Welcome Time Wasters!
My time wasting this week is what some might call a more proper PC game. Well, maybe not entirely proper, but it isn’t a browser game is what I’m getting at. This game is Clinically Dead.
Clinically Dead is a puzzle-driven game all about what happens at the end of a person’s life. It puts the player in control of a dying protagonist at a hospital. He dies and the player is drawn into his mind. His goal is to recover the last 30 seconds of time his brain is active after his clinical death. This can grant him the ability to die peacefully, but it may do something else as well.
Honestly, the story of Clinically Dead sounds interesting, but is really hard to take seriously. The game is obviously not a project from native English speaking developers. It’s also clear that the game didn’t have a proper translation. Instead, it looks like the creator just put the game through Google translate and called it good. That kind of sucks, because it takes away from what seems to be an interesting concept, but that becomes more difficult to really understand because of the translation.
The gameplay in Clinically Dead is also a bit rough. The whole game is in first person and controls are a bit janky. That’s not to say that they don’t work, but there was never a point where I was trusting of them. I could be wrong, but this game very much feels like it uses the Source engine. There’s nothing wrong with this, but there does need to be some additional polish in this case.
What good I can say about Clinically Dead comes from its main focus: puzzles. The game uses an interesting concept of time travel to have the player solve various puzzles. This includes the simple fast forwarding and rewinding of time. However, there are also other concepts. This includes a color time wave range. The player can move into the different colors of the range to cause objects around them to enter different periods of time. It’s kind of hard to understand, but think of it as being like a weather map with the different colors representing different times instead of temperatures.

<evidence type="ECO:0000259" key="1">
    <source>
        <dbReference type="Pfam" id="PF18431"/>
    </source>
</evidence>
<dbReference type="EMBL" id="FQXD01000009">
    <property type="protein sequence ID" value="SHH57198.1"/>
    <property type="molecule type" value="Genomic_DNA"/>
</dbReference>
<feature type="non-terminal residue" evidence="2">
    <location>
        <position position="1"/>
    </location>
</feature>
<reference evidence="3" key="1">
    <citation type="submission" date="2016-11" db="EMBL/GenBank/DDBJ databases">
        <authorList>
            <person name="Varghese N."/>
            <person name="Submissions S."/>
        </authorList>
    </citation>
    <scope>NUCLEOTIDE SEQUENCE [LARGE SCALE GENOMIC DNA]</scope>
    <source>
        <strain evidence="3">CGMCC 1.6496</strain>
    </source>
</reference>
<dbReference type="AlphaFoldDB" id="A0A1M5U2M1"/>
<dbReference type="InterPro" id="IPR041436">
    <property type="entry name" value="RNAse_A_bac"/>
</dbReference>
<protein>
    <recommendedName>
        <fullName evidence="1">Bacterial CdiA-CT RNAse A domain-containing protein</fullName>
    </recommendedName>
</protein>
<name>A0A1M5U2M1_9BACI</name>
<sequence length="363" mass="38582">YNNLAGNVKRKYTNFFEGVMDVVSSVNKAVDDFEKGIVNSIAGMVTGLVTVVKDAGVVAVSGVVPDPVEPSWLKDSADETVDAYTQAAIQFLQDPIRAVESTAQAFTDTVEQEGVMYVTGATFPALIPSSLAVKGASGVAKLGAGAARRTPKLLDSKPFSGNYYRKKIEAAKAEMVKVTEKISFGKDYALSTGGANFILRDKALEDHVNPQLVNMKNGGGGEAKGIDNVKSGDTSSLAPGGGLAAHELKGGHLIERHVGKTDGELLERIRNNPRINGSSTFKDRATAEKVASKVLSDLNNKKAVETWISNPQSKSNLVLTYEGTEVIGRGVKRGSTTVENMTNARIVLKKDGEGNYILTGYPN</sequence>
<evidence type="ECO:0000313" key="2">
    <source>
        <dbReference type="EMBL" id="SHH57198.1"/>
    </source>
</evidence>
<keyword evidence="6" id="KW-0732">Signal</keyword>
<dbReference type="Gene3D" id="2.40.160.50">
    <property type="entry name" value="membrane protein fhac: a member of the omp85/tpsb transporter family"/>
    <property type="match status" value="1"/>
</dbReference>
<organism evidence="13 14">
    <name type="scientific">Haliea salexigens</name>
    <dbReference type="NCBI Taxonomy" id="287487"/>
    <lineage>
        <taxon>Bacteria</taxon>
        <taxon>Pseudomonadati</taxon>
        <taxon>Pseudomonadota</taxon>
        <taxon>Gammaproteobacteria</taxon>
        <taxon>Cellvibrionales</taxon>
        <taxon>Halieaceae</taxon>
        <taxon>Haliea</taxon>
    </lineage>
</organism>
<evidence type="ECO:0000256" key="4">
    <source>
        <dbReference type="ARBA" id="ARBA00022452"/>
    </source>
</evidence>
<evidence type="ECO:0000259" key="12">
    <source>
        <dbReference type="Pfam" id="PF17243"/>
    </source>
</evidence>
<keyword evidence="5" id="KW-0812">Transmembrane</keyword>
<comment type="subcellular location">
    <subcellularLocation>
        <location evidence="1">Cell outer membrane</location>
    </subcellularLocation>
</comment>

So what about the actual puzzles in Clinically Dead? Well, to my honest surprise, they are quite good. There were plenty of puzzles that gave me a good challenge, as well as a couple that stumped me for quite a while. Part of that is the lack of explaining in Clinically Dead. I’m all for games not holding the player’s hand, but this one takes it a bit further by not explaining some important elements of its system. Add to the strange concepts behind time travel in the game and this can make it all a bit confusing for players.
The graphics in Clinically Dead are nothing to write home about. I’m not a graphics snob by any means, and even I felt they weren’t close to acceptable. This isn’t just talking about the poor quality of the graphics, but also some issues with the screen freezing up, but never quite crashing. At least it’s full of vibrant colors to keep it from looking too dull.
The audio in Clinically Dead is probably the worst offender in the entire game. Remember that poor translation I talked about earlier? All dialogue in the game is actually spoken. That means all those wonderful mistakes are front and center when the game is giving vague hints or dropping exposition. To make matters worse, all of the voices are just text-to-speech programs reading the lines with different filters over them. It’s funny at first, but hurts the experience of the game after the charm wears off.
Overall, Clinically Dead is a strange game to score. On one hand, it has great core gameplay and incredibly interesting puzzles and concepts. Then the other hand contains a load of bad graphics, audio, controls and a more than poor translation. Even with all that said, I can’t deny liking the game and I’m not against recommending it to puzzle fans, but maybe not at the full price of $12.
Clinically Dead earns 3 GiN Gems out of 5!